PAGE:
The interaction between innovation and tradition is also addressed in a recent photographic series titled Plumber Assemblage (2014) by Yto Barrada. Documenting the ingenuity of the plumbers of Tangier's souk, she presents nine photographs of the assemblages they create with pipes, showerheads and taps. These structures are made by the plumbers out of boredom while waiting for clients and, as the original plumbing elements are diverted from their functionality, the resulting constructions almost look like contemporary art sculptures. The assemblages remain in the souk as useless structures but evidence the skills of the craftsmen. Here, Barrada comments on the continuities that emerge between historical artefacts and technologies. Discrepancies are always put forward when it comes to assessing the relations between past, present and future. Yet, Barrada shows that links are stronger than ruptures – the assemblages are epitomes of that porosity. Negotiating heritage and modernity implies constant backwards and forwards movements: in these images, the two are interwoven and end up being written together.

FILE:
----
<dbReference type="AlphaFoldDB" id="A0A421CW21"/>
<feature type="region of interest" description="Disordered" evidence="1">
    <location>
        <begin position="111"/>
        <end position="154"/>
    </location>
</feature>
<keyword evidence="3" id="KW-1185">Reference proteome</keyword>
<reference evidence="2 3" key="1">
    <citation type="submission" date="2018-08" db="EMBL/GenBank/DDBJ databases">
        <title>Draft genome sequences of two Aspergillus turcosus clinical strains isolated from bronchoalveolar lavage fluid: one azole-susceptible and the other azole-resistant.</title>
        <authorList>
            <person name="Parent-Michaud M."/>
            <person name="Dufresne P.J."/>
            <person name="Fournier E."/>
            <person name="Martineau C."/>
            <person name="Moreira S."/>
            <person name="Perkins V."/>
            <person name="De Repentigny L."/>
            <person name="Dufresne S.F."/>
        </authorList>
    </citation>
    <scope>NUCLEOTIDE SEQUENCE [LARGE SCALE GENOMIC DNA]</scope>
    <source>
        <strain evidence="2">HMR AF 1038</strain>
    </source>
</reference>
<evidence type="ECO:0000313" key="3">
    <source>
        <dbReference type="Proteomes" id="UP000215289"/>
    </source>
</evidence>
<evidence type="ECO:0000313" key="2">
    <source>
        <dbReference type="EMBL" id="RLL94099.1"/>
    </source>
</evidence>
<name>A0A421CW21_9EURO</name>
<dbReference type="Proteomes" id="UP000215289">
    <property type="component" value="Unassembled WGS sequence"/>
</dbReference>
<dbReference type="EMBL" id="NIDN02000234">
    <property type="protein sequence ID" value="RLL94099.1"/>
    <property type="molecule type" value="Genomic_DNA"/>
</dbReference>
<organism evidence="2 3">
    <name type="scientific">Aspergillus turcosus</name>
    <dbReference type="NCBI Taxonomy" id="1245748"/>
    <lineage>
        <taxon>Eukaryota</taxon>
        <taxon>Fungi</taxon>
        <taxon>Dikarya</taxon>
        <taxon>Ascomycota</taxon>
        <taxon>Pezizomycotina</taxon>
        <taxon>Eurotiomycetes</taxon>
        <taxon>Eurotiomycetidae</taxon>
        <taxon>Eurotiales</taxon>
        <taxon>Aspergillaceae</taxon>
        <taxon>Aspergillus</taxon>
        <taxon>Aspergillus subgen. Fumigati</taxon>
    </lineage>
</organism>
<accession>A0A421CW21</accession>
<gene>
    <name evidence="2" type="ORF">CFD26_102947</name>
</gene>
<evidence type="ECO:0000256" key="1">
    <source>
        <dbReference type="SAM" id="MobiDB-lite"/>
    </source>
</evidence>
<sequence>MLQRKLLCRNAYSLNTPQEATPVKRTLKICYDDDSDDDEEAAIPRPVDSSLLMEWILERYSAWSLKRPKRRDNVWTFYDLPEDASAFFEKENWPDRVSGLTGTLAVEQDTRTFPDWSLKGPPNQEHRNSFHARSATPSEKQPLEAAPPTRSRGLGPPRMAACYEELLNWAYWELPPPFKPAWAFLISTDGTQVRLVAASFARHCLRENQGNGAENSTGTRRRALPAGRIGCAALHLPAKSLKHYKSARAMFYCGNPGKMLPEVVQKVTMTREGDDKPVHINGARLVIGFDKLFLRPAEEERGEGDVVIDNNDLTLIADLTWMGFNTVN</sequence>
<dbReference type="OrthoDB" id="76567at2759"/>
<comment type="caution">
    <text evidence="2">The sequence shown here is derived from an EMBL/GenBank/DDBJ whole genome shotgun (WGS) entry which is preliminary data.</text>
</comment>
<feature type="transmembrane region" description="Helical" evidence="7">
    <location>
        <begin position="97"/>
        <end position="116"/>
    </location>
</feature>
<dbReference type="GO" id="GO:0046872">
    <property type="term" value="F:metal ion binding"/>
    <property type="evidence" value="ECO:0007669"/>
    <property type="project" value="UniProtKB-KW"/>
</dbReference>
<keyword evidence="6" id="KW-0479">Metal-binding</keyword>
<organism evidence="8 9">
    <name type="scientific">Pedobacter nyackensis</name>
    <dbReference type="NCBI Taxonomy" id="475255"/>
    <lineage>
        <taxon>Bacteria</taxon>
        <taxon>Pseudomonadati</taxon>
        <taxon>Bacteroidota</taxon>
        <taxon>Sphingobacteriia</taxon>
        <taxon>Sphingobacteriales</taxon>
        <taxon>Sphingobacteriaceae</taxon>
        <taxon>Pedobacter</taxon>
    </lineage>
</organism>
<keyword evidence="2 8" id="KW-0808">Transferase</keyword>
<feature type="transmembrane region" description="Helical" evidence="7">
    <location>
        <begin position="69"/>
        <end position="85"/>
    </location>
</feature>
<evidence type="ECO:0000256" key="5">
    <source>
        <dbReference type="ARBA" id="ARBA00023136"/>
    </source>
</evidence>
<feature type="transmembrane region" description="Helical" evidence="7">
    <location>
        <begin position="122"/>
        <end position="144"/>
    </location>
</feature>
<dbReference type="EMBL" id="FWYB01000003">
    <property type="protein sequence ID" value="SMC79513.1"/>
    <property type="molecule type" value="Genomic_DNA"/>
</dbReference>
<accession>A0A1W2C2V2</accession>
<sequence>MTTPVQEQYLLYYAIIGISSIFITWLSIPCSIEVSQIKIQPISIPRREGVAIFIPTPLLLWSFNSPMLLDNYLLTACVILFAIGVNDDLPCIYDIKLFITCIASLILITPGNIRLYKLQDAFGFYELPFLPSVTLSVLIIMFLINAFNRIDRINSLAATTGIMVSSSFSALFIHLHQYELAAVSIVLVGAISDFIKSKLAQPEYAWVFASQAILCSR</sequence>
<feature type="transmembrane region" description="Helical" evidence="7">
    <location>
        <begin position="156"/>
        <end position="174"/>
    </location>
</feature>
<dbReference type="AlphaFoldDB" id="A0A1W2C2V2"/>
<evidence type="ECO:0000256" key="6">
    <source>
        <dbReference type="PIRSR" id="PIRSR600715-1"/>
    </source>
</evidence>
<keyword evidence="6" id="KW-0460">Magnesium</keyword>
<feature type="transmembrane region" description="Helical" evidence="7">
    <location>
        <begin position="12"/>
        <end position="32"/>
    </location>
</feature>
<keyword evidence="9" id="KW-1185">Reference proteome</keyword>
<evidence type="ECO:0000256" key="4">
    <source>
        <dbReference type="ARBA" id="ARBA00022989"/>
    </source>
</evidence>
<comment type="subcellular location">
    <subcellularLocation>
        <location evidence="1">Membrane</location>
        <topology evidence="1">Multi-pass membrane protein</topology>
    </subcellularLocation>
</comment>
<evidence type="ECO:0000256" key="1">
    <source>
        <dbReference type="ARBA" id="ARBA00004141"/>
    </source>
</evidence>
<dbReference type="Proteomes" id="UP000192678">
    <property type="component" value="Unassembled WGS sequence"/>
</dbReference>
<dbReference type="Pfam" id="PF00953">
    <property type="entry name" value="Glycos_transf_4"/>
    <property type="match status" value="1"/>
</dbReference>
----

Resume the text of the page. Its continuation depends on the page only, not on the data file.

Technology in its contradictory relation to ecology is another prevalent issue addressed in the exhibition. Hicham Berrada reflects on the world's changing environments in an immersive installation for which he won the Biennale's Francophone Artist Award. Titled Mesk-ellil (2015), this sensorial and poetic piece is installed in its own room on the last floor of La Sucrière. It consists of seven terrariums in which night-blooming jasmine grows: shrubs that are widespread in the Middle East and North Africa, and whose flowers only open at night, emitting a strong and persistent scent. Artificially recreating the nocturnal conditions necessary for the flower to release its heady perfume, the artist denounces the disturbed and perverted interactions engendered by the control of man over nature. He does so by illustrating the tendency of humans to impose themselves on environments they would like to subdue.